The buzz on Half-Bad, by Sally Green is that it's a buzz book. That may seem confusing but essentially it means that a lot of people are interested in it. Even before it was published film companies were jockeying for the rights, so it's supposed to be The Next Big Thing in YA books, the heir to Divergent and The Hunger Games. In my opinion it's a good book, but not quite the KO I was expecting. It's better than half-bad.
There are witches, both white and black, and they have been fighting for centuries without the Fain, humans, knowing it. Nathan is the only half-blood, with a white mother and a black father. He is raised by his grandmother and is ridiculed and abused by White society. His story is a grim one, and told through Nathan, quite effective. One of the better and more audacious moves on Ms. Green's part is her choice of narrative style. Nathan can barely read, and has a limited vocabulary, but is not stupid. His stark language works well for most of the book, where the lack of melodrama makes the painful and tragic parts of Nathan's story more affecting. His romance with Annalise, a White Witch neighbor however, never really got me, perhaps because of the limited emotional palette. The rest of the character's are well drawn, each one unique and individual personality.
The main storyline is a coming-of-age story of sorts, as we watch Nathan, caged and abused, and trained by White Society, which usually has no qualms about dispatching Black Witches. Is he to be bait, or used as an assassin, to kill his father, Marcus, a black witch of terrible deeds and terrible power. Ms. Green does a great job keeping the plot hurtling along like a freight train, although near the end events feel a little rushed compared to the earlier chapters. Some of the characters get a little talky as well, dwelling on their feelings and what they plan to do next, but there is never a moment where the tension slackens. The old cliché about being on the edge of your seat was quite true in my case. While there is an occasional clunky moment in Nathan's first person narration I always kept turning those pages, and although this is just a guess on my part I can't help but imagine that Ms. Green's writing will just keep getting better as the series moves on.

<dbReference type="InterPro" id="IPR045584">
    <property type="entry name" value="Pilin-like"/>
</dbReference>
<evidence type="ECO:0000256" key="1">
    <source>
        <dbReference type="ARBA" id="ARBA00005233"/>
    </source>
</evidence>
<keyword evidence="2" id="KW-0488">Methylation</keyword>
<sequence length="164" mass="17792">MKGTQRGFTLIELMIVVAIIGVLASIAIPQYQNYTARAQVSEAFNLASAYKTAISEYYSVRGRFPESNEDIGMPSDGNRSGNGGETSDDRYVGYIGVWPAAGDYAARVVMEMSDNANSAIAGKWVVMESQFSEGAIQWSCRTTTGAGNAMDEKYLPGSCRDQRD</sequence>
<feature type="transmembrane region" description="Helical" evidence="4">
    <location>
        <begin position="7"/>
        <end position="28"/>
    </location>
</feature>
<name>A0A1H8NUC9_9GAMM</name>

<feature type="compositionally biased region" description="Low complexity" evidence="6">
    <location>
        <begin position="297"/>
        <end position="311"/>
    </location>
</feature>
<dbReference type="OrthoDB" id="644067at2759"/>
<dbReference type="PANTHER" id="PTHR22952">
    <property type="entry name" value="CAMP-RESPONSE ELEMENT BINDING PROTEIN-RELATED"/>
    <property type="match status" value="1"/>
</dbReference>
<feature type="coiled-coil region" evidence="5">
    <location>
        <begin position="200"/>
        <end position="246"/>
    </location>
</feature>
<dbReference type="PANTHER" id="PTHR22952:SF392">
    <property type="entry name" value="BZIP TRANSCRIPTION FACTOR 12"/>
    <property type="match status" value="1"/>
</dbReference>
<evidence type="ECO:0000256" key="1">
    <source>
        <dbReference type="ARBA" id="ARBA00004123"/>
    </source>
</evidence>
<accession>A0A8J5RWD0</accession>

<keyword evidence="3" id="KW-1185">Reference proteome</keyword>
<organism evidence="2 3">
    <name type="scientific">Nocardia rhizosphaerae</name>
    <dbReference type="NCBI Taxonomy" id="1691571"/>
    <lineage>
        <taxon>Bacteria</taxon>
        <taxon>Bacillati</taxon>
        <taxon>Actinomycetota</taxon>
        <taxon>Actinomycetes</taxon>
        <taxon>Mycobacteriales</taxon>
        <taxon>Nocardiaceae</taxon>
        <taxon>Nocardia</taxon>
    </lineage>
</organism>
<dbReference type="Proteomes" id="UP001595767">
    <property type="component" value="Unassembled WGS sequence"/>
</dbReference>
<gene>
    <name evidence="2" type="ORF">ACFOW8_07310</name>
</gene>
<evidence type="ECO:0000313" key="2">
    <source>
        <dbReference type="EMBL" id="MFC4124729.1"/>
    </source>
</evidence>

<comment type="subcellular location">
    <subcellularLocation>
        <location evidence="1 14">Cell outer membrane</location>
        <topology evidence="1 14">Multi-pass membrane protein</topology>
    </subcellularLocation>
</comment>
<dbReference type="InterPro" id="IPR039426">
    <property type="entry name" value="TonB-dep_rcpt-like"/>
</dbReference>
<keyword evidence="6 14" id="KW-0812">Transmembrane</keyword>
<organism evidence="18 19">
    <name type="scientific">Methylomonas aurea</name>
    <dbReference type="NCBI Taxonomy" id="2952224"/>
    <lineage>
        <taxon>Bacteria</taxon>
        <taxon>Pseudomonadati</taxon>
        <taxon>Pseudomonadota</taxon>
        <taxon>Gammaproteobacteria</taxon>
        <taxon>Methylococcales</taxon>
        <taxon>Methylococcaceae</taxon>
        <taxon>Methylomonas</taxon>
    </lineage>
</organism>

The few downsides in this book are easily overshadowed by payoff, and I certainly applaud Ms. Green in her risky choices, because most of them pay off. As I said earlier Half-Bad isn't quite a KO yet, but it could be down the road.